1. Gus did that to me too. He only just started waking up two or LESS times a night which I think is a total breakthrough. It got better after we let him cry it out once. I'm not a fan of the technique either, but one night I actually couldn't get out of bed to get up to get him. Its hard, but I think that for some kids its the only way. If it were 12 times a night I might take them to the Dr. just to make sure there is no alternative reason (if you haven't done that already) for the waking. [Lucky you - more unsolicited advice]. Good Luck T. Thinking of you.

  2. ugh, could not have said it better. How on earth do people manage to have more & more & more children!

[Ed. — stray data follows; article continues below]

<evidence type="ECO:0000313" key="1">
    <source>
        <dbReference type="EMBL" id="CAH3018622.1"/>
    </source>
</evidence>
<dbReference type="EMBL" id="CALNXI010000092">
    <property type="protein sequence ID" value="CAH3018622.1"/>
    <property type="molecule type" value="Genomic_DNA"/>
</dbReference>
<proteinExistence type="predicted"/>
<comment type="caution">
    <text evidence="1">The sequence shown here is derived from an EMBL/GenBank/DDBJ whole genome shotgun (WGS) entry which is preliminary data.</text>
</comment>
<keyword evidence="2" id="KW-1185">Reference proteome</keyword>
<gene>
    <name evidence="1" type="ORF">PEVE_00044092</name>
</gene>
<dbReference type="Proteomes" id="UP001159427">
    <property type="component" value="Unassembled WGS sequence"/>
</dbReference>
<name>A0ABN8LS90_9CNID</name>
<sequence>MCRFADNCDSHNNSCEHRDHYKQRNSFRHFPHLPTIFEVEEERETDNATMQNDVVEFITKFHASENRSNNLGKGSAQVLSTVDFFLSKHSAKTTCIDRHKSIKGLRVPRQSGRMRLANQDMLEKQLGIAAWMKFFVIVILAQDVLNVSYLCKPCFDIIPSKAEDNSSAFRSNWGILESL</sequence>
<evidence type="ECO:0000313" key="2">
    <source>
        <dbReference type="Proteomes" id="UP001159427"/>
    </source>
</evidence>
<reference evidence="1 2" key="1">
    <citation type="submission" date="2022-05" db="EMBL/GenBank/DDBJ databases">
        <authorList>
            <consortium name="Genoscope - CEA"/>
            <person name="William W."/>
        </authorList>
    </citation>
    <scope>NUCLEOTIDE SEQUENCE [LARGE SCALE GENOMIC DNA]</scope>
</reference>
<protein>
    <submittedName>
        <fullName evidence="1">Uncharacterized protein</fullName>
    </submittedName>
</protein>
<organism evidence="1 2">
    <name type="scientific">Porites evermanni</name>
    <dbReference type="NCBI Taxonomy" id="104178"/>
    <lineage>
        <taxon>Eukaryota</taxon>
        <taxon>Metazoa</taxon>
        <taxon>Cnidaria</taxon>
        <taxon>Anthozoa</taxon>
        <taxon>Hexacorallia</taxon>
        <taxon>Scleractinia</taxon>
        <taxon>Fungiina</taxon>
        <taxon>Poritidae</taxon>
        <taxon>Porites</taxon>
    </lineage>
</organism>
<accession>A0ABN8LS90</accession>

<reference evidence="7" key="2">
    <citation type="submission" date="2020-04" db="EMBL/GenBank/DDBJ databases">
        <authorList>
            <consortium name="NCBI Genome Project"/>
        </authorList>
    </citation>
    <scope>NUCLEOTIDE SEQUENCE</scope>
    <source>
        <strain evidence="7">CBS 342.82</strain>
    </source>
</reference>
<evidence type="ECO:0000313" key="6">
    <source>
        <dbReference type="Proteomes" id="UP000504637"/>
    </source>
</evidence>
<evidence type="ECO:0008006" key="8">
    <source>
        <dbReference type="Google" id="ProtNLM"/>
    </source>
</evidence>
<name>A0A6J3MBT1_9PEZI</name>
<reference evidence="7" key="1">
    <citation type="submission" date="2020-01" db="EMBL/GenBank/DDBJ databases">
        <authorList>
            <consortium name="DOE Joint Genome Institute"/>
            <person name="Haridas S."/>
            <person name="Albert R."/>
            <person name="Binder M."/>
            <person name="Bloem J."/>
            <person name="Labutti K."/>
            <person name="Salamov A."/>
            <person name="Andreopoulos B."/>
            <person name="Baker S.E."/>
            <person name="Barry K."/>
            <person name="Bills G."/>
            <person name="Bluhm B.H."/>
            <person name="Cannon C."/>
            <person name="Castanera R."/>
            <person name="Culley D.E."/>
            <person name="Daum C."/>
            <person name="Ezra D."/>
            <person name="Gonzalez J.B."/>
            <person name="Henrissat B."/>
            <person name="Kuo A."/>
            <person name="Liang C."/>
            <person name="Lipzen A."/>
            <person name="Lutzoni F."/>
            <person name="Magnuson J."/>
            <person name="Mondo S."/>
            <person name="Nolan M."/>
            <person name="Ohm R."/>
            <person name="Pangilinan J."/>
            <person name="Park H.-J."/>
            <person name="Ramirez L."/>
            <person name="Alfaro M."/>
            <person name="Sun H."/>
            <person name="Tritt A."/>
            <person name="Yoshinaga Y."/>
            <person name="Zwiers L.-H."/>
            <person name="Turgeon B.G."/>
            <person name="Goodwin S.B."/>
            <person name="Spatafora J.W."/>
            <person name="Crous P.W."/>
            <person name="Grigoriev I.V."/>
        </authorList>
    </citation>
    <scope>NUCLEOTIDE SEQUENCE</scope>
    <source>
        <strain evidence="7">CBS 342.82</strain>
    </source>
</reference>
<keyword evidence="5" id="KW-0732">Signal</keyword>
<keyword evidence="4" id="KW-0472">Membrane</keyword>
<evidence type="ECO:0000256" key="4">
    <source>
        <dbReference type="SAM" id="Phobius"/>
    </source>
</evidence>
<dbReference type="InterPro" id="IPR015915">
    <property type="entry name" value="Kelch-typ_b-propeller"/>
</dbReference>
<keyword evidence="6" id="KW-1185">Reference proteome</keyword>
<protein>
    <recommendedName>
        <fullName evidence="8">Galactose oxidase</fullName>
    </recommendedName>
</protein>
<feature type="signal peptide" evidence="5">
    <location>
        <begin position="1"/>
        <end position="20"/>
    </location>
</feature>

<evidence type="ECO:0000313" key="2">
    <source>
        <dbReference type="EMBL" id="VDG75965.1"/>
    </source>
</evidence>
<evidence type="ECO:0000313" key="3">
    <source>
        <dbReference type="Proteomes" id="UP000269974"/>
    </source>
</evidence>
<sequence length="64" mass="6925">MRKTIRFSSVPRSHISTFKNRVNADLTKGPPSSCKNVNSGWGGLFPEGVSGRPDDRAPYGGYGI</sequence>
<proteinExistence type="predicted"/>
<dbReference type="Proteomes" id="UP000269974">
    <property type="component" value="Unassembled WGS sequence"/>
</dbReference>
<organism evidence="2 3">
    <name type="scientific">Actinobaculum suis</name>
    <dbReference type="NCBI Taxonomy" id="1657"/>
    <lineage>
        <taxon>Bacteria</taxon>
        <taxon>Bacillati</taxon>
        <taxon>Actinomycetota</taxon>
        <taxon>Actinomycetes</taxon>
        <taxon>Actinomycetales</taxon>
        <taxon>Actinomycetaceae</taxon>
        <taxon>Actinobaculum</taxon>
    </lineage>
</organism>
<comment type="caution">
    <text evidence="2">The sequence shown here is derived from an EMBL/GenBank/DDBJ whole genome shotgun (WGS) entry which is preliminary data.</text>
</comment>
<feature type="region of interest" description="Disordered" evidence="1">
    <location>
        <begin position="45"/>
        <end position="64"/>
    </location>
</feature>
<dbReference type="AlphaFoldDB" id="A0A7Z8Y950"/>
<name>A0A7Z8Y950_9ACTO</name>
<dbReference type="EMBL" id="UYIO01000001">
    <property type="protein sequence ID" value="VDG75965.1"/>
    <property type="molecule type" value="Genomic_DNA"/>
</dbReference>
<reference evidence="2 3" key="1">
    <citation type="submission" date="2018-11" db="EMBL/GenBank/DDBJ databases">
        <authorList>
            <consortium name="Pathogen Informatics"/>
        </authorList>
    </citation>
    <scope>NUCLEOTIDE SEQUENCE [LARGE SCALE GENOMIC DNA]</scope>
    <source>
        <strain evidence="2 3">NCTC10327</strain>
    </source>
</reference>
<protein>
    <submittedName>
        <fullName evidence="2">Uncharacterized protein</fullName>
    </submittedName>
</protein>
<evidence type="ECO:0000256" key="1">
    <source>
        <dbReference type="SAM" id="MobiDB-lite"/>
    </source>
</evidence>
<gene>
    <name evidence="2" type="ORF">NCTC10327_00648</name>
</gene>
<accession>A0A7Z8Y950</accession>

3. I really REALLY feel for you. My Lucy was a CRAP sleeper, the worst was around 5-6 months. I too was up over 10 times a night. May I suggest the Sleep Easy Solution?! yes it has some CIO... but it is manageable, and you will see change in 3 days, and BIG change in 7. I kid you not. We were not supporters of CIO either - until the zombie that I was needed exorcising. GOOD LUCK. I really REALLY am freaked about getting another crap sleeper if we do it again....

  4. Oh do I feel your pain, during the month of December there was not much sleep at all happening in this house (not by Owen or myself anyways). I felt things were never going to get better and that no one could understand HOW TIRED I was.

    Things are a little better,,,doing a bit of the EASY. I hope things change for you and your Lucy soon!